The other 2-day meeting was somewhat similar. I am faced with a very difficult situation in that group where I have somehow earned the enmity of one of the team leads who is working very hard to have me marginalized and / or removed. This is a very difficult and sensitive situation for a consultant. I am not handling this well or badly, somewhere in between, but I am being deliberately cautious and non-confrontational. It is amazing how much different things are when you are on the outside looking in.

Regardless of all that, the meetings went well. That project is certainly in a more difficult situation, and the team members are not as open to compromise and innovation as the other team. The meeting saw a wide use of the “can’t” word and several “shoulds” and “musts.” I think this team could find some creative alternatives to the situations they are in, but the political environment encourages individual success over project success. I have seen this a lot in many different organizations. Simply put, the organization, company, and most importantly the compensation system encourages success within the organizational hierarchy over successes that span organizations. This is often one of the biggest risks that projects face, and one of the easiest to overcome.

There are a lot of ways to improve projects success chances by overcoming some of my thoughts on this are:
  • Give someone specific responsibility for project success and give them the money to do this. Asking someone to succeed on a project over which they have no real authority is a huge risk. Make no mistake – money is authority. The person with the funding is the one running the project. The closer the money is to the project, the more likely it will be used for the project only.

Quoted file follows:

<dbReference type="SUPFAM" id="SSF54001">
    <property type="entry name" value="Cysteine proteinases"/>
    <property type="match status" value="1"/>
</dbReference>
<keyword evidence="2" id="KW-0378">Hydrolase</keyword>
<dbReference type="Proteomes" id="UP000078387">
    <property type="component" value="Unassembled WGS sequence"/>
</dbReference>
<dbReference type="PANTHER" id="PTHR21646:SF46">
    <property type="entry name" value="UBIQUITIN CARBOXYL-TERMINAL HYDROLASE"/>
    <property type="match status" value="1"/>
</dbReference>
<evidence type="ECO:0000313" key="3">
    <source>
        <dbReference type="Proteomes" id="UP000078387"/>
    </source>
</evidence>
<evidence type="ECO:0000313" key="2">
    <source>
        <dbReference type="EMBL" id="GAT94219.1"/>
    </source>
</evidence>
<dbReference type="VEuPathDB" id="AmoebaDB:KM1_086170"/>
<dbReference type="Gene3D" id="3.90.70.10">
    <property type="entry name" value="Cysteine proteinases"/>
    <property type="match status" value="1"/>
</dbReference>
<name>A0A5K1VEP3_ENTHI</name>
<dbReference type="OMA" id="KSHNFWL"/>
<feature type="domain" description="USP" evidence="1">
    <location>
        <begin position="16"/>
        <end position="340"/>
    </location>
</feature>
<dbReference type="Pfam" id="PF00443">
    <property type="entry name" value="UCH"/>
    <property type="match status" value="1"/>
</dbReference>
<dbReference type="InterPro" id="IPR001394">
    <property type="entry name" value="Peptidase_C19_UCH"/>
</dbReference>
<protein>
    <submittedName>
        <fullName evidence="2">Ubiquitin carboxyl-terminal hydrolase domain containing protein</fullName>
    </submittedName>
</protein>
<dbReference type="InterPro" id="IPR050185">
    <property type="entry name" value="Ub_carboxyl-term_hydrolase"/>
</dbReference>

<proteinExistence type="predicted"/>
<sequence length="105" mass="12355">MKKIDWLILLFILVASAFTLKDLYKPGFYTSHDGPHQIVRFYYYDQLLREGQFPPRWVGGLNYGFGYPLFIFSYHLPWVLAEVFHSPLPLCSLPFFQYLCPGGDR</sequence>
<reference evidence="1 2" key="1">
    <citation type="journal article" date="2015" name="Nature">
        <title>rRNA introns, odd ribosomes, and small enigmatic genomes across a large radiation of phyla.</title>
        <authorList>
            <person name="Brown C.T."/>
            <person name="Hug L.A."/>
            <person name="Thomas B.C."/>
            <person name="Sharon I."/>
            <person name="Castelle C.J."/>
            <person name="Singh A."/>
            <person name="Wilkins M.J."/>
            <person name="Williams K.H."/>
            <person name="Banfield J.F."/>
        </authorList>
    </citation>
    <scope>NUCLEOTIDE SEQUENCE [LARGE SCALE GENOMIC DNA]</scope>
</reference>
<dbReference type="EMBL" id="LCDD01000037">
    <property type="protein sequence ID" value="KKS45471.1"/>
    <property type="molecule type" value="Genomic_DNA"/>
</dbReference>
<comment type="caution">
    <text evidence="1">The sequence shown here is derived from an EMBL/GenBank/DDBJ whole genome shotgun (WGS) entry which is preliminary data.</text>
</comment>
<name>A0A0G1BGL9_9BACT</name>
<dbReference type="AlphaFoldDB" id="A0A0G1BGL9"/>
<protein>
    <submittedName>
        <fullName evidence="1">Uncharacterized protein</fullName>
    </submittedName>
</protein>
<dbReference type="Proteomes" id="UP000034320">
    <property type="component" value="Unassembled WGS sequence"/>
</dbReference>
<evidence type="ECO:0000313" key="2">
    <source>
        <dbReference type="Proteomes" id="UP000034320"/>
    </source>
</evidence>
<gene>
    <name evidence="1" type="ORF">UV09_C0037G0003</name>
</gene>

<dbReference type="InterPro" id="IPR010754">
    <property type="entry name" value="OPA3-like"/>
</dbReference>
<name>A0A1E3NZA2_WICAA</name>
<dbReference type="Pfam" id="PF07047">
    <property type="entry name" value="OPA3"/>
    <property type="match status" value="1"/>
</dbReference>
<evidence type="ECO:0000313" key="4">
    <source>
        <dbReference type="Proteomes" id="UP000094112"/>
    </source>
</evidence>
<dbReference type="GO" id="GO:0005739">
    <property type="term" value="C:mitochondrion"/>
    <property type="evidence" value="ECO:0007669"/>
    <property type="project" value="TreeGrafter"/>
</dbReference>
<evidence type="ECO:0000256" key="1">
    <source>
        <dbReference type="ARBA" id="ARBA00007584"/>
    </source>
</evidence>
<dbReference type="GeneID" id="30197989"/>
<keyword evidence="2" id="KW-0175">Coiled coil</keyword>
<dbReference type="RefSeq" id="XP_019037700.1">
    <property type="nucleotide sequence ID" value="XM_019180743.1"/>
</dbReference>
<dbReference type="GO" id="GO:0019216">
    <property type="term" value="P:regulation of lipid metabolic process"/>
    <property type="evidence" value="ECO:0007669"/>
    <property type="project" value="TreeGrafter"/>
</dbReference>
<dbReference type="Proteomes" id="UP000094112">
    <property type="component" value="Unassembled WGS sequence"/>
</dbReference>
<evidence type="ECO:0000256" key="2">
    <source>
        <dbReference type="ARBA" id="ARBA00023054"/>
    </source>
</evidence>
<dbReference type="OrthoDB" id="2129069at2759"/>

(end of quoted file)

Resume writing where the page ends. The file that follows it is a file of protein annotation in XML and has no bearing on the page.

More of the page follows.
• Create an extra-organizational structure (like…. say a PMO) to run the project. The less influenced this group is by the organizations involved, the better. I’ve written on impartiality of a PMO before. I was able to observe over the last few days how much easier it is for the PMO to facilitate a meeting than it is for one of the project teams to do so. In the meetings that I facilitated, the discussions were within the team and there was no thought that I was trying to push the meeting or group towards a solution. In the ones where a team member was leading, there was noticeable tension between team members and the facilitator, and a tendency of the facilitator to move the meeting in a slightly biased direction.
  • Create dedicated project teams. I’ve seen this work time and again. Of course it needs to be a TEAM, and it needs to be DEDICATED. That does not mean a few part time people from different areas working together over the phone when they can make their schedules meet. Dedicated team work best when their members are solely dedicated to the project and they are as co-located as possible. If you can have 1 or 2 locations where the majority of the team are that’s a plus. I know this may sound contrary to flat world theory – of which I am an advocate. I still think that collaboration is best done face-to-face. The further apart your team is the less they will collaborate. Face it, to collaborate to the guy next to you often means leaning back in your chair, to do so with the team in India means scheduling a conference call, and trying to get 4 groups in 3 different time zones together is a major effort. It’s not as easy as standing up and yelling – “hey, I’ve got an idea, let’s get a coke and let me bounce it by you.”

And now that I am thirsty, I think I will take my own advice and get something to drink as I – yes, you guessed it – wait on my LATE flight home. Hey maybe that’s why I don’t believe in this dispersed group thing?